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Gov. Nixon touts business community in State of the State address

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Gov. Jay Nixon delivered the State of the State address Jan. 19, and among a laundry list of ideas, issues and solutions were messages of the importance of Missouri businesses and its work force.

Unemployment claims are down 17 percent year over year, he said, due to state programs, worker tenacity and frugal government spending.

"We've kept our fiscal house in order with prudent financial controls, rigorous cost reductions, and smarter, more efficient government," Nixon said. "With the cuts included in my budget tonight, I will have reduced government spending by more than $1.8 billion since I took office."

Funding cuts and reducing state payroll by 3,300 positions have required the Missouri government to do more with less, but the saved funds have been used to invest in jobs, education, health care and law enforcement, he said.

Nixon noted the elimination of the franchise tax on 16,000 small businesses - which he called the "mighty engines of job growth" -  in 2009 and the creation of a small business loan fund that allowed investments and job growth.

"Make no mistake - the national recession hit Missouri hard," he said. "But after losing jobs back in 2008 and 2009, we turned the corner in 2010, and are poised for job growth this year."

He praised the recent decision by Ford Motor Co. to invest approximately $400 million into its Claycomo plant, securing more than 3,700 full-time jobs.

And Nixon noted the creation of thousands of jobs from large companies bringing extended operations to Missouri, including 500 jobs at Expedia in Springfield; 800 jobs at IBM in Columbia; 500 jobs at Jet Midwest in Kansas City; 400 jobs at Sabreliner in Perryville; and 300 jobs at Unisys in St. Louis.

"Missouri's work force is one of our greatest assets," he said. "But to be competitive, we constantly need to raise the level of our game."

To sustain and improve the state work force, Nixon laid out three forward-moving goals garnered from feedback from business experts in his Compete Missouri jobs initiative.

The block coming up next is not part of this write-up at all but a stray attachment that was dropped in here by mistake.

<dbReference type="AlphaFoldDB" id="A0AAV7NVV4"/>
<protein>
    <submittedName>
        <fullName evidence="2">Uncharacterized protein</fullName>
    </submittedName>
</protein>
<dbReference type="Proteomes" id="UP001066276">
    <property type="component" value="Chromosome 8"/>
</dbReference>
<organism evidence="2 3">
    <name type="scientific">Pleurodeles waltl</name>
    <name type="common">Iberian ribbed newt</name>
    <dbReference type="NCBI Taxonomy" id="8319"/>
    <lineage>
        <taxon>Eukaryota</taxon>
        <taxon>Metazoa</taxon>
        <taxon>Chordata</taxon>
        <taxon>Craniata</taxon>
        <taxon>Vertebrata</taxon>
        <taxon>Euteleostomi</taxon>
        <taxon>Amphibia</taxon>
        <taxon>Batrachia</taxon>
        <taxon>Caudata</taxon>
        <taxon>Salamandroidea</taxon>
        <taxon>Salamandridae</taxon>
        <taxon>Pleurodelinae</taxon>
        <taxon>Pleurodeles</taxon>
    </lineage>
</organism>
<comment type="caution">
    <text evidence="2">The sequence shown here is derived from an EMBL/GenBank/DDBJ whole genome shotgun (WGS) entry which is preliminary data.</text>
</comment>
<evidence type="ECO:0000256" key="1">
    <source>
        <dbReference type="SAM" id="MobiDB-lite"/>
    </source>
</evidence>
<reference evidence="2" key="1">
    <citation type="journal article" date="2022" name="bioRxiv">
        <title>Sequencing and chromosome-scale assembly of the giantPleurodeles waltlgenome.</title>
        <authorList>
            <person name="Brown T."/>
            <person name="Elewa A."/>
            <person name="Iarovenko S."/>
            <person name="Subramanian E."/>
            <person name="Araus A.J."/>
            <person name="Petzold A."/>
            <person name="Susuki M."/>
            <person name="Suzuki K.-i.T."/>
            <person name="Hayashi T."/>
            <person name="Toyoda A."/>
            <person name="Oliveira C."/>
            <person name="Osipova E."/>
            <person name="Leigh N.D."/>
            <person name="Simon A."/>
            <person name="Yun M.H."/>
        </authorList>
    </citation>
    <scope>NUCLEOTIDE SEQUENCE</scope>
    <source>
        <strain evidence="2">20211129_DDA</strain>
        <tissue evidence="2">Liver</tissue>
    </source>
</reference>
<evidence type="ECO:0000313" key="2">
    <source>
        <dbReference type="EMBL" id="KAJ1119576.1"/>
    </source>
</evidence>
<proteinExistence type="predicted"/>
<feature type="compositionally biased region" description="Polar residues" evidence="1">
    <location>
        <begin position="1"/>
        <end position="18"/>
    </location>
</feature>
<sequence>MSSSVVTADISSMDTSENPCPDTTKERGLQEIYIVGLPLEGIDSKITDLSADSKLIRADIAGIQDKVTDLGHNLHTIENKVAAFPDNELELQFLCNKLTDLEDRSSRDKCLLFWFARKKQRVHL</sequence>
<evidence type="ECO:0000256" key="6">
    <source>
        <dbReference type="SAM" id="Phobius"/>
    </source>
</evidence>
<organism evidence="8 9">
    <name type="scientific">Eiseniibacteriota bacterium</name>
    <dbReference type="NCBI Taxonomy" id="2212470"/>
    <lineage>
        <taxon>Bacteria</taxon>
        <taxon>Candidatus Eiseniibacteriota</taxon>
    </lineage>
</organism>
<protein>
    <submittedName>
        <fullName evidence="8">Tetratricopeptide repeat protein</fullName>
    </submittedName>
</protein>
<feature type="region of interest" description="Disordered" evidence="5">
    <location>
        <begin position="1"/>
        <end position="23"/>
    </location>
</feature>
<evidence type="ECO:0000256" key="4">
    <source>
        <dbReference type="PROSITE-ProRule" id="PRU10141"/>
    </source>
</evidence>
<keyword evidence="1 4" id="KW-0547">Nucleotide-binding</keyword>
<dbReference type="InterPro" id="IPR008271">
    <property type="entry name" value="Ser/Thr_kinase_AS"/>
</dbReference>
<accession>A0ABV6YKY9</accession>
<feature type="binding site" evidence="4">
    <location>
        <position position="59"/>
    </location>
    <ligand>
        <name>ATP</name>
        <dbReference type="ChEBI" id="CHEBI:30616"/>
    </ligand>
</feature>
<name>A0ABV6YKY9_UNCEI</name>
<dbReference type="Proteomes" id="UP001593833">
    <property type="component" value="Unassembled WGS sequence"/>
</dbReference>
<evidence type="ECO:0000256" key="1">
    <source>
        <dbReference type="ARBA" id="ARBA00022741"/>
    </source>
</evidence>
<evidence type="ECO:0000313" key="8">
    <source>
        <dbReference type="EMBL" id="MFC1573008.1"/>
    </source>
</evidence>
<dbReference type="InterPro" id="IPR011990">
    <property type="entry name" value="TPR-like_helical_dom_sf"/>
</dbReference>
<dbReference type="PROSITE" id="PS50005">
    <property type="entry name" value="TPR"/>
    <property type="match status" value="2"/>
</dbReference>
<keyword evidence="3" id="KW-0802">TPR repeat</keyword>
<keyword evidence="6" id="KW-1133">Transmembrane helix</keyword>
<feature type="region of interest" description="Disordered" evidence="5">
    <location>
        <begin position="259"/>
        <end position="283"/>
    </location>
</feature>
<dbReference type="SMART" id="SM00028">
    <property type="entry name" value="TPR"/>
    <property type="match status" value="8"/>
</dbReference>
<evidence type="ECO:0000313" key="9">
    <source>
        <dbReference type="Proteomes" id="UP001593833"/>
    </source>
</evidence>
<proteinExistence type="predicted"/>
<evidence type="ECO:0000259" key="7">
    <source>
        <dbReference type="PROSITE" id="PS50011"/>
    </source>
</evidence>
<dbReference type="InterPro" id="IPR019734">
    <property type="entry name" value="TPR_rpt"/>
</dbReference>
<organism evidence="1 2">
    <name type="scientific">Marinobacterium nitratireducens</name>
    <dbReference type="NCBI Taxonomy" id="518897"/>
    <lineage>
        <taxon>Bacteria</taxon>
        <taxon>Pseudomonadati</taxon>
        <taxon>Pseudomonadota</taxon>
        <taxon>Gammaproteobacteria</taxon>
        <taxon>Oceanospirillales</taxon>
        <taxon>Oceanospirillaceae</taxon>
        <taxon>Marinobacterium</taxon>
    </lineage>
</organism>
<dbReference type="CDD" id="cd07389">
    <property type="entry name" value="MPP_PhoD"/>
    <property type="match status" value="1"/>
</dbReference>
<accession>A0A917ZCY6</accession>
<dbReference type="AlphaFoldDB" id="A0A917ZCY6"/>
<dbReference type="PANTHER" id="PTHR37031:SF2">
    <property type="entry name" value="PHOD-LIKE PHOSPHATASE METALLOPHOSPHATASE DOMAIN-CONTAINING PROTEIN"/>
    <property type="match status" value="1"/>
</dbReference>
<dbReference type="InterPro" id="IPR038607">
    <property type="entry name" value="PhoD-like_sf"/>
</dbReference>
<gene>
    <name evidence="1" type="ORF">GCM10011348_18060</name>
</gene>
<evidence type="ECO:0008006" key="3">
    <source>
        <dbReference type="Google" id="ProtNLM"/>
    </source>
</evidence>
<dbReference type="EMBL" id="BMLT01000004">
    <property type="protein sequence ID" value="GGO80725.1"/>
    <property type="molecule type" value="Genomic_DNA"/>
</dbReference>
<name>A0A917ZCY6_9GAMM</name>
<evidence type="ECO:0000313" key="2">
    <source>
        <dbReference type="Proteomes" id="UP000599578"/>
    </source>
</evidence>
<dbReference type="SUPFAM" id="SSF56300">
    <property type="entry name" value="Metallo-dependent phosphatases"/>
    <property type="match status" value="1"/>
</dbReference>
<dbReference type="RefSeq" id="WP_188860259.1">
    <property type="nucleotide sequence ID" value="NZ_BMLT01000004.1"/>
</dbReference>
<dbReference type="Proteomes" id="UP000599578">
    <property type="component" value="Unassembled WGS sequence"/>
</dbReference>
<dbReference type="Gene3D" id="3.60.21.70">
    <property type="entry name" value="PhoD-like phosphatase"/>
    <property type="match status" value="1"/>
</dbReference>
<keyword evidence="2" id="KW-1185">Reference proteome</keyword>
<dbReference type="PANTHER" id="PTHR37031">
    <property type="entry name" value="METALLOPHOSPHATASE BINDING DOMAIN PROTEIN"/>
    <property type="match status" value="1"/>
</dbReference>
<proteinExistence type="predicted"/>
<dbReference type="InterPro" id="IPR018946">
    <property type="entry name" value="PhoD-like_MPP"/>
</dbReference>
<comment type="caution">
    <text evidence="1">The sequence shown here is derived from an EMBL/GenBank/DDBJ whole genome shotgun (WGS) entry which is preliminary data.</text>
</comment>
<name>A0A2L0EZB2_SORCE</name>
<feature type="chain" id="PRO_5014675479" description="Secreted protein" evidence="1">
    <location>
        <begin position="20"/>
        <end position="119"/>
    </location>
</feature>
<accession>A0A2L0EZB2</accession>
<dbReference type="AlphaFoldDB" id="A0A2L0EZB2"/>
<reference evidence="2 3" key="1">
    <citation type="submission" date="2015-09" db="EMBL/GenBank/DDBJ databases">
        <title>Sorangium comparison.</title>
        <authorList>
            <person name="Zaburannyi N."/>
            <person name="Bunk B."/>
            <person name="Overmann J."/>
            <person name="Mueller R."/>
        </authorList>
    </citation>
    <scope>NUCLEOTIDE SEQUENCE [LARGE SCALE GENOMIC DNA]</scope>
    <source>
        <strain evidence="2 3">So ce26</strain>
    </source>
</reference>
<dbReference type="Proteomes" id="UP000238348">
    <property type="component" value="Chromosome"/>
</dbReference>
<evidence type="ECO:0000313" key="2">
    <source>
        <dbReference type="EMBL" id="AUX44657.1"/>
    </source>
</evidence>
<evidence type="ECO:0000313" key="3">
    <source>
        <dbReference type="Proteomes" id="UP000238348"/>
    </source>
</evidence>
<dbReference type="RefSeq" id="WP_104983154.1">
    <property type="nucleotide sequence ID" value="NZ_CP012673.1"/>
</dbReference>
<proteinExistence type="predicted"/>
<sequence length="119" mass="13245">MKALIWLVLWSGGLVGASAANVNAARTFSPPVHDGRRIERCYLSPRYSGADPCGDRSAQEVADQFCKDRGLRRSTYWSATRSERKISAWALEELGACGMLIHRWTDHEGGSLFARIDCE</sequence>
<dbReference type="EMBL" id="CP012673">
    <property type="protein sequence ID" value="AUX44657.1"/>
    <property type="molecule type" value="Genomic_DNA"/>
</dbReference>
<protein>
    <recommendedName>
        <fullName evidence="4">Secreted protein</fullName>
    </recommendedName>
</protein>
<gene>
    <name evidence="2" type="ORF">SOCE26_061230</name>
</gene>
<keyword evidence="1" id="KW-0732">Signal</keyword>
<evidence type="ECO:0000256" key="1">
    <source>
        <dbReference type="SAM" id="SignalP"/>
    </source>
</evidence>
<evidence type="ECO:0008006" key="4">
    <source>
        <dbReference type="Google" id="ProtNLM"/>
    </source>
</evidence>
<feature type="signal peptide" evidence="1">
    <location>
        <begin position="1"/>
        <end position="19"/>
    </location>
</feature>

First, he wants to roll all state business incentives into one larger incentive program.

"To qualify for these incentives, companies will have to provide good-paying jobs, and give their employees access to health care," Nixon said. "For the first time, we'll give an extra bump to established Missouri companies, and offer added incentives to small business owners."

Second, Nixon laid out a similar initiative to snowball state training programs, aligning them into one program with Compete Missouri incentives.

"Worker training assistance will be available to businesses as small as Ardent Outdoors, which employs 15 people in Macon, and as large as Boeing, which employs thousands," he said.

His third goal also affects job training - the 2012 budget provides an additional $5 million for job training, which Nixon noted will maintain a skilled work force.

"That's good for business, good for our workers and great for our economy," he said.

In his proposed fiscal 2012 $23.1 million budget (see sidebar) - a decrease from the current $23.27 budget, Nixon has committed an extra $1 million toward economic development, an extra $9 million toward revenue and an additional $2 million toward real estate.

But getting started in the business world could become more difficult, as the 2012 proposed budget drops higher education from its current $1.23 billion allotment to $1.11 billion and K-12 education from its current $5.36 billion to $5.15 billion.

In the Republican response to State of the State address, Lt. Gov. Peter Kinder called Nixon, a Democrat, out on showboating, requesting action instead to fix the budget situation.

"Sure, he loves the perks of the job - the ribbon cuttings, the prime seats at sporting events, the taxpayer-funded airplane - but the governor is nowhere to be found on the troubles facing our state," Kinder said in the response.

"Our state's unemployment rate is higher than the national average, too many Missourians can't find work and the state is facing yet another round of severe budget cuts and reductions in basic services.

"The time for fancy speeches is over," he said.

Despite the cuts, Missouri State University President James Cofer called the proposed budget "welcome news"

"On behalf of the entire campus, I want to thank Gov. Nixon and his staff for their hard work to minimize the reduction as much as possible," Cofer said in a news release. "Since the governor has done his best to limit the reduction in state appropriations, we will do our best to hold any tuition increase to a reasonable rate.

"Affordability and accessibility continue to be priorities at the state level, and we should embrace those goals as well."

The full transcript of the State of the State address is available online.
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